Food, water, exercise, sleep: Your body needs many different things to keep it going. One of those things happens every time you breathe -- every “in” breath pulls oxygen into your lungs, where it enters your blood. It then travels throughout your body in your blood vessels, veins, and arteries.
Some of those blood vessels are big, like highways. Others are small, like back roads. But if any of them gets stopped up, you have a serious problem called ischemia. This means some part of your body isn’t getting enough blood, so it’s not getting enough oxygen, either. It can happen in your brain, legs, and just about everywhere in between.
You usually get ischemia because of a build-up or blockage in your arteries. What it feels like and how it affects you depends on where you get it. But it can lead to life-threatening problems like a heart attack or stroke.
Why Does It Happen?
One of the main causes of ischemia is atherosclerosis. That’s where plaque collects in your arteries. Plaque is a hard, sticky substance that’s made mostly of fat. It builds up slowly, so you don’t even know it’s there at first. But over time, it can harden and narrow your arteries. This slows your blood flow because your blood has less space to move through. It’s a lot like old plumbing in a house -- when there’s gunk in the pipes, water drains slowly and everything clogs up.
You can also get ischemia because of a blood clot. Plaque itself is a problem. But sometimes, it can bust open and form a clot. This causes a sudden and serious stoppage to your blood flow. A piece of a clot can sometimes break off and cause problems in another part of the body, too.
What Problems Does Ischemia Cause?
A number of them -- and some can be life threatening, depending on where you get it. For example:
- Heart: This may lead to a heart attack, heartbeat that’s not regular, and heart failure. It can also cause chest pain (doctors call it “angina”), or sudden cardiac death. You may hear it called ischemic heart disease, myocardial ischemia, or cardiac ischemia.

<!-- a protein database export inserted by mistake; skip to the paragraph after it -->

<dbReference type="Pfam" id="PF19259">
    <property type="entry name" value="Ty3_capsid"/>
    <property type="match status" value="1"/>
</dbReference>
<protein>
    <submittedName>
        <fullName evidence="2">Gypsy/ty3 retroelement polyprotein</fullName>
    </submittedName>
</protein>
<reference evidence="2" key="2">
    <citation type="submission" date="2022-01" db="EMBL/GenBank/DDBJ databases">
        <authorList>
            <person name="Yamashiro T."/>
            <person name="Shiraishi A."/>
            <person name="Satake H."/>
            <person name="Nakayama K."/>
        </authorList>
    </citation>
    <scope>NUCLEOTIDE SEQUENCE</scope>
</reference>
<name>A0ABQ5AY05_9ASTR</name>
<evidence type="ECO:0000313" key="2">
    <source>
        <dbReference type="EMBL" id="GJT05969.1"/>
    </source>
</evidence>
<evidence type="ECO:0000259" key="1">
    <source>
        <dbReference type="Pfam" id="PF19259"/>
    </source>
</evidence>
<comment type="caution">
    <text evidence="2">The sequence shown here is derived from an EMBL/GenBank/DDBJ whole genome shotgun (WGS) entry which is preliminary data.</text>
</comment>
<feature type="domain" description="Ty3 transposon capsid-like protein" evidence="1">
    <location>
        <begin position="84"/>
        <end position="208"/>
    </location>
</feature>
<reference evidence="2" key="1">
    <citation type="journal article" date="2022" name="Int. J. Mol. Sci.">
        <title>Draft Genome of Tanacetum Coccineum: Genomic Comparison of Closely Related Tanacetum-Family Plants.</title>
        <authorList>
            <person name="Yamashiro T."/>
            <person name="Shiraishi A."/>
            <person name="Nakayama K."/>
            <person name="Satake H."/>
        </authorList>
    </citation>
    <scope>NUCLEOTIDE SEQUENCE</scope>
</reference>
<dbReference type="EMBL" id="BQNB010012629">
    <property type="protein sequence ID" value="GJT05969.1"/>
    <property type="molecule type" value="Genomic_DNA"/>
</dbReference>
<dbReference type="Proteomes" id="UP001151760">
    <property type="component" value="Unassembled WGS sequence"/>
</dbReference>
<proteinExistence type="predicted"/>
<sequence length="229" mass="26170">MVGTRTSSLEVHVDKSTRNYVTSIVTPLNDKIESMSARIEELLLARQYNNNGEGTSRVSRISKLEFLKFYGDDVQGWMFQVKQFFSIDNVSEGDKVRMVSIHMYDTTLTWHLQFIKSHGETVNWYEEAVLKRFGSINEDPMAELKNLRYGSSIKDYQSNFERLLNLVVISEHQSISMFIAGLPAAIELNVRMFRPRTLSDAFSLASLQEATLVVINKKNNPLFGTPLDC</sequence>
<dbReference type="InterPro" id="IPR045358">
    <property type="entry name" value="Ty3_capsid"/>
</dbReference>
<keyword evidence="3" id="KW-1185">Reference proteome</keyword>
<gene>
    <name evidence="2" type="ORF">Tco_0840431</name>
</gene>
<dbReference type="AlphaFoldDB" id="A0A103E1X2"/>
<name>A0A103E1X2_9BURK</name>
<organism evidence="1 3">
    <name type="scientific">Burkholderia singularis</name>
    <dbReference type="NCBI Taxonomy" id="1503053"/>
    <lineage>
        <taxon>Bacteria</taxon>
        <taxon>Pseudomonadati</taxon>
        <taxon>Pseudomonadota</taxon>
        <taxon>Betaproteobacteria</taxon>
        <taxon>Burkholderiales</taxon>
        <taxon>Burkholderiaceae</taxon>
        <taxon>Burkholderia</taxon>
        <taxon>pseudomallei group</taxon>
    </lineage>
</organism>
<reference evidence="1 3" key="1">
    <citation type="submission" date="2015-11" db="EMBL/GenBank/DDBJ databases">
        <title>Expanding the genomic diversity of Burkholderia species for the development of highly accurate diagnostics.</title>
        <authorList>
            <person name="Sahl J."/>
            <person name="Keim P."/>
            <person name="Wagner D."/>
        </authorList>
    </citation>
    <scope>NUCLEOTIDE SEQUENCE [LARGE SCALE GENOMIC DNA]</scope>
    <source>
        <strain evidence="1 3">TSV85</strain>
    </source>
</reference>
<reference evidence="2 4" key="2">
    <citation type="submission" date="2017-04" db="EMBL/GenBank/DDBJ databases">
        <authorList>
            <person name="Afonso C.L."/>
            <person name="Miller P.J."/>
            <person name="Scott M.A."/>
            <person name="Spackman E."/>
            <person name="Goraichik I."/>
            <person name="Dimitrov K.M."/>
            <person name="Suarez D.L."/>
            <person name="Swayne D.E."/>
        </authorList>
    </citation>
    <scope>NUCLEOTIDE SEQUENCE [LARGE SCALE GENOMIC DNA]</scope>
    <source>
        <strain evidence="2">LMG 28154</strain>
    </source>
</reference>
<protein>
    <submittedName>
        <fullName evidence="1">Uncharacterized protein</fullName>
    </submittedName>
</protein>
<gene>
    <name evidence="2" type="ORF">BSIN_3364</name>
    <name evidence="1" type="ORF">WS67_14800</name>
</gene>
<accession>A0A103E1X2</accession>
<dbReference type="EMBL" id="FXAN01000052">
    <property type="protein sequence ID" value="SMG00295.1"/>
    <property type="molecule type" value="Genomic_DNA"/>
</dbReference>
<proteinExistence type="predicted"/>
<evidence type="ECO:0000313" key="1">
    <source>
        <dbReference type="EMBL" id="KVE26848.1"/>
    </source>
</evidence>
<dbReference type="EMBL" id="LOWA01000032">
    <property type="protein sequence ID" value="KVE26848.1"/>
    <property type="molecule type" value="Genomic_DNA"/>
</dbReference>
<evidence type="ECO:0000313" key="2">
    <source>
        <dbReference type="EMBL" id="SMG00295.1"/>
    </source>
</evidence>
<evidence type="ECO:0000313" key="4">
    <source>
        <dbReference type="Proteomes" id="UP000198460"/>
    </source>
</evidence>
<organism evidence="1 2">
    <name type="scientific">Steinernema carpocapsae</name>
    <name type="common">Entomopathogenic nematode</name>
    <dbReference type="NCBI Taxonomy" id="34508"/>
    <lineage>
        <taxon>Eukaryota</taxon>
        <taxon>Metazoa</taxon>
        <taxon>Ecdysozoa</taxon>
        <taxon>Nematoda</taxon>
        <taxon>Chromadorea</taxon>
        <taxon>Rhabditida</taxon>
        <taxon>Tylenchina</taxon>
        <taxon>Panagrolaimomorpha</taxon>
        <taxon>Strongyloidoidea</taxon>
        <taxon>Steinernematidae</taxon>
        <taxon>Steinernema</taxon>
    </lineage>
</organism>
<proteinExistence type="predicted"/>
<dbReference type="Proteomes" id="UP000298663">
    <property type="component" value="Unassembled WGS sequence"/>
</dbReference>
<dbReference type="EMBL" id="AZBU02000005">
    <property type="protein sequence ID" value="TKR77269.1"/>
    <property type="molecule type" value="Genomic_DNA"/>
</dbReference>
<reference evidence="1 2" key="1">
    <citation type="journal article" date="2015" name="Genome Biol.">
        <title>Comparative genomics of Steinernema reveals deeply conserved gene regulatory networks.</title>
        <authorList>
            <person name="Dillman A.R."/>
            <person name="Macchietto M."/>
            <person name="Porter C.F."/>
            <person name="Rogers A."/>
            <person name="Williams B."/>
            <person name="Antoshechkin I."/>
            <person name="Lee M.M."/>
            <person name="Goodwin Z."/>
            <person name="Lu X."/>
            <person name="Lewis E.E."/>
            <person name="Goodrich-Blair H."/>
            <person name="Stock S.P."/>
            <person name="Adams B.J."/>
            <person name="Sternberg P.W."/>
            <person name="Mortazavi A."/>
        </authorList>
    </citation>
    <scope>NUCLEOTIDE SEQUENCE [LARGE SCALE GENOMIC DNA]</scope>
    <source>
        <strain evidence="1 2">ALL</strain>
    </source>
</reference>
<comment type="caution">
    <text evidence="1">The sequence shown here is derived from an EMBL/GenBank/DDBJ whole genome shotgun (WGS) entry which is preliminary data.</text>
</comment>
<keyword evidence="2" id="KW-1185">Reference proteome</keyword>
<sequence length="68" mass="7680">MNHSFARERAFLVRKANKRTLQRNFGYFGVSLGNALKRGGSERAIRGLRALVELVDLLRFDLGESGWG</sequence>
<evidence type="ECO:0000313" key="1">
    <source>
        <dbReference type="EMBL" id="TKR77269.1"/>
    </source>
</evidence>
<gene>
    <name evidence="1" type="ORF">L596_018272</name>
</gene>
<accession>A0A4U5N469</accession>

- Brain: This can cause a stroke.
- Legs: Doctors call this “critical limb ischemia.” It’s a severe condition you can get with peripheral artery disease (PAD). That’s a condition where you have plaque build-up in the arteries of your leg. It causes intense pain, even when you’re resting. If it’s not treated, you could lose your leg.
- Intestines: This is called mesenteric ischemia. It can cause a hole in your intestine or part of your intestine to die. It can happen in both the small and large intestines.
Are There Symptoms?
Not always. Some people have silent ischemia in the heart or brain. This is when you have ischemia, but no pain or any other signs or symptoms. It can lead to a heart attack or stroke that seems to come out of the blue.
If you do get symptoms, they vary based on where you have ischemia. If you think you might have it, get medical help right away. Here are areas where ischemia can happen and the symptoms you might experience:
- Chest pain (angina)
- Heartbeat that’s faster than normal
- Pain in your neck, jaw, shoulder, or arm
- Shortness of breath when you exercise
- Sweating when you wouldn’t expect to
- Upset stomach or throwing up
- Very tired
- Headache that comes on hard and fast, sometimes along with dizziness or throwing up
- Passing out
- Problems moving your body (weakness, numbness, or you can’t move your face, arm, or leg on one side of your body)
- Slurred speech and a hard time understanding others
- Coldness and weakness in your legs
- Pain in your feet
- Severe pain in your legs, even when resting
- Shiny, smooth skin on your legs and feet
- Sores that won’t heal
Can I Prevent It?
You can help lower your chances of ischemia by making healthy lifestyle choices. These include:
- Eating more fruits, vegetables, and whole grains
- Exercising often
- Lowering your stress (try deep breathing, meditation, or yoga)
- Quitting smoking
- Staying on top of your other health problems, like diabetes, high blood pressure, and high cholesterol
It’s also helpful to see your doctor for regular checkups. They can check for issues like high blood pressure, high cholesterol, and diabetes. This might help you catch problems early, before you even have symptoms.